Was The Communications Clinic Hired To Deal With Mission To Prey Before It Was Even Broadcast?


Apparently so.

On Monday, May 16, the Irish Missionaries Union circulated its Strategic Plan 2011- 2014 to its members.

In it, the IMU said it was preparing for an RTE expose (Mission to Prey). It also said it planned to hold a workshop for members to deal with the expected fallout from the RTE show.

This was exactly a week before RTE Prime Time Investigates aired Mission to Prey, on Monday, May 23,

A day before the broadcast, on Sunday, May 22, the Sunday Business Post wrote a story about the document but added details of how Terry Prone (above), a director of The Communications Clinic – and the wife of RTE Board chairman Tom Savage (top), also a director of The Communications Clinic – was hired by the IMU in advance of the Mission to Prey broadcast.

The SBP article (behind paywall) said: “The body representing Irish Catholic missionary congregations is developing a strategy to prepare its members for an onslaught of allegations of sexual abuse. The Irish Missionary Union (IMU) is understood to have hired several public relations experts, including Terry Prone, to manage the fallout from an RTE Prime Time documentary, to be screened this week, about allegations of sexual abuse by Irish priests in Africa.”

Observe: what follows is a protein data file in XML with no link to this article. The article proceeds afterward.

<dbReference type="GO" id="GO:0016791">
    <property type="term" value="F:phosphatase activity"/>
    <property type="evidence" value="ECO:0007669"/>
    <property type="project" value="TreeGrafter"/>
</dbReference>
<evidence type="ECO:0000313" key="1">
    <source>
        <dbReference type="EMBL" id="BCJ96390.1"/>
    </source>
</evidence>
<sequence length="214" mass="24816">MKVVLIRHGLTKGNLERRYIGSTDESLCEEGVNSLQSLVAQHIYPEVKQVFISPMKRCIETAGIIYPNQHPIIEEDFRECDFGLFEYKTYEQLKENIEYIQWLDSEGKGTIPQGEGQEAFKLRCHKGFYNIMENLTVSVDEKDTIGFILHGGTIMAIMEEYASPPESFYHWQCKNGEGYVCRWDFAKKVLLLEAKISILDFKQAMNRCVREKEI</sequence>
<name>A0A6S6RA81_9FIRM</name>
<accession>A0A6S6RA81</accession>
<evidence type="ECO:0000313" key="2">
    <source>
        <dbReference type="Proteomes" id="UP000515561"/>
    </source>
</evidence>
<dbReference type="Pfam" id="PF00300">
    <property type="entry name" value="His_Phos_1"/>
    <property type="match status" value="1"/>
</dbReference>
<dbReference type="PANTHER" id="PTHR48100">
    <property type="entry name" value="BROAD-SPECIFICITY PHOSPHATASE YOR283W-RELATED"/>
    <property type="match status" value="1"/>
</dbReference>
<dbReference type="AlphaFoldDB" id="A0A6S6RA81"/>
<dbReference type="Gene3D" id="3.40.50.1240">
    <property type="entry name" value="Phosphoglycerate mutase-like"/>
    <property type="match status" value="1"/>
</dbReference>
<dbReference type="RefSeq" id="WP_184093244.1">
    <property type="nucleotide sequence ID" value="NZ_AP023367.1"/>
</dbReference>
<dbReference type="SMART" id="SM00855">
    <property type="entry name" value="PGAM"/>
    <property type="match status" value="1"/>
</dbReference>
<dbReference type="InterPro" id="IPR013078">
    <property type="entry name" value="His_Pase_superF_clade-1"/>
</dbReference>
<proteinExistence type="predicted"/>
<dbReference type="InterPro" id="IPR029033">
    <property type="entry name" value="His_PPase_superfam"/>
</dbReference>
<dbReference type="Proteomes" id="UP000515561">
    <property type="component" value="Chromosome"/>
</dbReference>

On Monday, May 23, RTE broadcast Mission to Prey, despite offers by Fr Reynolds to take a paternity test to prove his innocence.

On September 22, 2011, the High Court heard how two paternity tests showed Fr Reynolds was not the father of the woman’s child, ultimately leading to Fr Reynold’s vindication.

On May 9, 2012, Tom Savage, told Newstalk he did not learn of the controversy surrounding the Mission To Prey programme until September 2011 – three months after Fr Reynolds started to take legal action and four months after his own PR firm was apparently employed to deal with the fall out from the show’s findings.

He said: “When we were told at our September board meeting. Because obviously if you are dealing with a huge organisation like RTE, with so much output in so many areas, the board is never informed on an ongoing basis of every single issue that crops up. And it tends to be that only when problems emerge and they’re either raised directly with the board or they’re raised through the Director General’s report that comes to us at the board meeting, the first item on the board meeting, that we have each month, we heard about it in September.”

Mr Savage also told an Oireachtas Committee meeting last week: “(The RTE board)  did not know until the evidence came that the first paternity test had shown that Fr Reynolds was not the parent. That was when we were informed. I was informed just in the lead-in to the September board meeting.”

(Laura Hutton and Leon Farrell/Photocall Ireland)